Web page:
And the sunset was beautiful.















The steps are incredibly narrow and steep because the Angkor temples are all in some way, meant to lead one closer to spiritual elevation. Angkor Wat is in fact, designed to represent Mt. Meru, home of the gods in Hinduism. Reaching the gods can't be too easy; you're going to have to work at it, hands, feet, fingernails, knees, toes, lungs and kidneys, and you might fall, and you'll have to try again if you live.














The next morning was cold and foggy, but we hadn't seen Angkor Wat yet. I had been told that the majesty of Angkor Wat would take my breath. My art history books and my research told me that my mind would be blown.

It was.




































Angkor Wat is a giant temple, built for king Suryavarman II... sombre, musty and quiet. It faces west, which is the direction of death in Hindu mythology, so some have speculated that it might have been intended as a funereal temple. You hear huge colonies of cicadas from nearby trees, they sound like fire alarms, they're alarming until you realise they're just tropical cicadas. And you wander through the buildings, deciphering carvings.


































































Stone middens, for good luck. As beautiful and quiet as lit candles in a cathedral.




































This portion of ceiling had been restored and repainted by the French centuries ago-- that's why it's the only part that still has paint on it.














These super-young kids were posing with tourists for money. It was funny, they were clearly so bored. But you had to wonder about school.

























































































(a side note: everywhere you go at Angkor, little kids are selling water, bracelets, books, "Lady! Ladeeee! you wanna scarf, wanna cold drinks, lady!" You're supposed to say "no," because buying stuff from kids reinforces the need for these kids to be out here, not in school. Craig usually just started playing games with them, but they were often too savvy for that, too. "If I win," they'd say, "you buy bracelet, okay?" Luckily, Craig didn't agree to that, because this little girl kicked his butt at Tic-Tac-Toe.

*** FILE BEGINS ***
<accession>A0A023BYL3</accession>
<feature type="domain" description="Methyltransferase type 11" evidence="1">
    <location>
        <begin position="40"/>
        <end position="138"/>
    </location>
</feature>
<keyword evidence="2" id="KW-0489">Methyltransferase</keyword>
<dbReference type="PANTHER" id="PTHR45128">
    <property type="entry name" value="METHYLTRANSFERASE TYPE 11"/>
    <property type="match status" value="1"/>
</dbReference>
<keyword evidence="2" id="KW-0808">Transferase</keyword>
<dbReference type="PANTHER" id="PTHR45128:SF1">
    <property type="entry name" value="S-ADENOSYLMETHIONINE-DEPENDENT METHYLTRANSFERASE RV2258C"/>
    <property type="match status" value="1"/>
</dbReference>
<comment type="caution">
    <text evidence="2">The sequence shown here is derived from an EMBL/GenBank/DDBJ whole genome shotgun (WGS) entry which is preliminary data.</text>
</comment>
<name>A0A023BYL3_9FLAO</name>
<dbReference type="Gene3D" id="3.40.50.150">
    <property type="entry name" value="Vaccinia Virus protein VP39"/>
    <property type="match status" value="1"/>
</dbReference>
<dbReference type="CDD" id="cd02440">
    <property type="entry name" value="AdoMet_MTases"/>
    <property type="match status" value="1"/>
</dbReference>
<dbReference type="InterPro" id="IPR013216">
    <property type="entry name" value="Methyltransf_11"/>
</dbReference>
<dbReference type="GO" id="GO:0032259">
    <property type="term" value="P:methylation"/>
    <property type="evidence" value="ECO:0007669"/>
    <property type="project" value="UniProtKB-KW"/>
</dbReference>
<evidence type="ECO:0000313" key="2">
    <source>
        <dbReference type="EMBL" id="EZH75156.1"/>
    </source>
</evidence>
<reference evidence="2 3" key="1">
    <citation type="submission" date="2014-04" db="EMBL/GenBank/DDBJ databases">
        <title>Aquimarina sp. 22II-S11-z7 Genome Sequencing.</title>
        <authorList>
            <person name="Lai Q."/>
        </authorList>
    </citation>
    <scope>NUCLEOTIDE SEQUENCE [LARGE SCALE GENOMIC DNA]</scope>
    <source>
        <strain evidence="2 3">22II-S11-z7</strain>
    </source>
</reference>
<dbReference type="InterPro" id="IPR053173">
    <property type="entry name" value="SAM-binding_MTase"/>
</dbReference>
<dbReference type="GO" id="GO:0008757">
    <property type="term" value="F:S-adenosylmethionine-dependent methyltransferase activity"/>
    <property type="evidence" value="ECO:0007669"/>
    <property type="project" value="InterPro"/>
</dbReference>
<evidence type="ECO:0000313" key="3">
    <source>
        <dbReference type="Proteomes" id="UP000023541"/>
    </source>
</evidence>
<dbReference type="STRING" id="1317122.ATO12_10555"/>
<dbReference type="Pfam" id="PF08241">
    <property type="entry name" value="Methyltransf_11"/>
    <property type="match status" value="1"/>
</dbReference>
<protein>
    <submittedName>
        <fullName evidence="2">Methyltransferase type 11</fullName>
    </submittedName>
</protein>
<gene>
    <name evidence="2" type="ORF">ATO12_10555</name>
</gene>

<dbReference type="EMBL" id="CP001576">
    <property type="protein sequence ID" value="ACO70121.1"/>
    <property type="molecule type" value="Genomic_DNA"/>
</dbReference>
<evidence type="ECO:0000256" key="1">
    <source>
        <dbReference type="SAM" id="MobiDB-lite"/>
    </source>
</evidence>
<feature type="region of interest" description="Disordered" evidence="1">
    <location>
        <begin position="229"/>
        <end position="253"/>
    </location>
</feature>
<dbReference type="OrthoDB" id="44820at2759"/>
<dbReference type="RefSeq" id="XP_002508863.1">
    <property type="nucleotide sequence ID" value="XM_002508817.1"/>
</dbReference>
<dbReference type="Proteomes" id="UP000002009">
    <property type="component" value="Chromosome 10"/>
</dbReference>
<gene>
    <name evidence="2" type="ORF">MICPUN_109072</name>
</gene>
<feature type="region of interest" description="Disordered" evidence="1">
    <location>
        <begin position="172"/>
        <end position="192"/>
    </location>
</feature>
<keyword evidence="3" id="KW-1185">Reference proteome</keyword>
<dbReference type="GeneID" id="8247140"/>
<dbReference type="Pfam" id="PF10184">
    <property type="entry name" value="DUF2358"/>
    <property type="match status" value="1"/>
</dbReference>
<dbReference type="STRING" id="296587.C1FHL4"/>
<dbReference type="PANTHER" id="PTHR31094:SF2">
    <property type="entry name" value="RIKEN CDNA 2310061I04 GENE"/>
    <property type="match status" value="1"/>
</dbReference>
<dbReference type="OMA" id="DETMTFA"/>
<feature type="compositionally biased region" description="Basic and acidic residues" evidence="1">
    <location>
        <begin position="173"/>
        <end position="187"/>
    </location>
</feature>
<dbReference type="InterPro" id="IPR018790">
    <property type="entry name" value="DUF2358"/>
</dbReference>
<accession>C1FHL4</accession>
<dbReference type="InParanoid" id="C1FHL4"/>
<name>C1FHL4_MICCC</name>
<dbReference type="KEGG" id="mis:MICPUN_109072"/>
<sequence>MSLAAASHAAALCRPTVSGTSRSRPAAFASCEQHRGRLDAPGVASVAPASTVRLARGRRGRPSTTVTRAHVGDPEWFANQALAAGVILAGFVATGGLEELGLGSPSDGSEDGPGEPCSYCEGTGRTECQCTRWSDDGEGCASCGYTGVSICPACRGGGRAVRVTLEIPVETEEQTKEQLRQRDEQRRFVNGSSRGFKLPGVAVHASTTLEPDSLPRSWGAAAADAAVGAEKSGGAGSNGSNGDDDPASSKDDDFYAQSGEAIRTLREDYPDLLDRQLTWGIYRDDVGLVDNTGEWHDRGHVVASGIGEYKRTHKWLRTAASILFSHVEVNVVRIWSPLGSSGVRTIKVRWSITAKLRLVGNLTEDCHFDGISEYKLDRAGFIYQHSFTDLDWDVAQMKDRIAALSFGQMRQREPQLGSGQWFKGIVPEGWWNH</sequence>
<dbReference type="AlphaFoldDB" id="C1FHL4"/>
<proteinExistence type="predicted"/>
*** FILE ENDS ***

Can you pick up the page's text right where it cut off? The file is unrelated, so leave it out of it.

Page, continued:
And it's not just kids, adults are also out there, "You need tuk-tuk? You need cold drinks?" It was hard to deal with, but at first, you have patience. You smile and say "no," and they ask again, you laugh, you're friendly and again say "no," and they push. Then it gets annoying, because you feel "no" should work.

And that's when I realised that I should not be in this country.

"No" does not work here. "No" is not even a part of language spoken here. It's a transplant that has thrived only because of tourists like me who came before and brought their money and bought the water and taught them "yes" and "no." So who am I, really, to be annoyed by these people who live in this country that I am visiting and who need to sell me a bottle of water for $1 because they are poor? Who am I to not buy their bottles of water, because I could, I can afford their water, and I will need water, and really there is no sense picking between this bottle from this child or that one? Annoyance, surely, should not be among the suitable emotions in this circumstance.

Keep in mind that in some ways, these poor people are the lucky ones: they've actually seen Angkor. Entrance to Angkor is free for Cambodians, but even though it is one of the richest historical sites in Southeast Asia, though it is Cambodia's heritage and though over a million international tourists visit every year, few Cambodians can actually afford the travel to see it. Later in this trip, we would meet people who live only seven hours away by bus who will never be able to visit their own country's world-honored heritage site. Such circumstances call for sadness, anger, despair, hopelessness, yes. Annoyance... no. Still. It would not be the last time I felt annoyed. End side note.)

As we left Angkor Wat, a wedding party was taking photos. The stark white dresses were so out of place in this stone and dirt place. A beautiful contrast, admirable, except for the idle thought that floated through my mind...who would want to get married in a place with so many tourists?





























By the way-- can I just get a w00t! for the killer candid photography on this post?! I mean, I should be getting paid for this shit, right?

Angkor Thom was the capital city, where ordinary Angkorian people lived.














The city is surrounded by 8 metre high walls and a moat; four bridges cross the moat at the four cardinal directions. The bridges have sculptures of a scene from the Ramayana, "The Churning of the Ocean of Milk," wherein the gods and the demons play tug-of-war on a giant snake to obtain the elixir of immortality that had been lost in the ocean. But the Khmer Rouge cut the heads off many of the sculptures, in their attempts to destroy the past.





























One of the bridges still had many of the heads; this one is a demon. His anger enlaughens me.





















The bridges lead to four gates, and at the centre of the city: Bayon.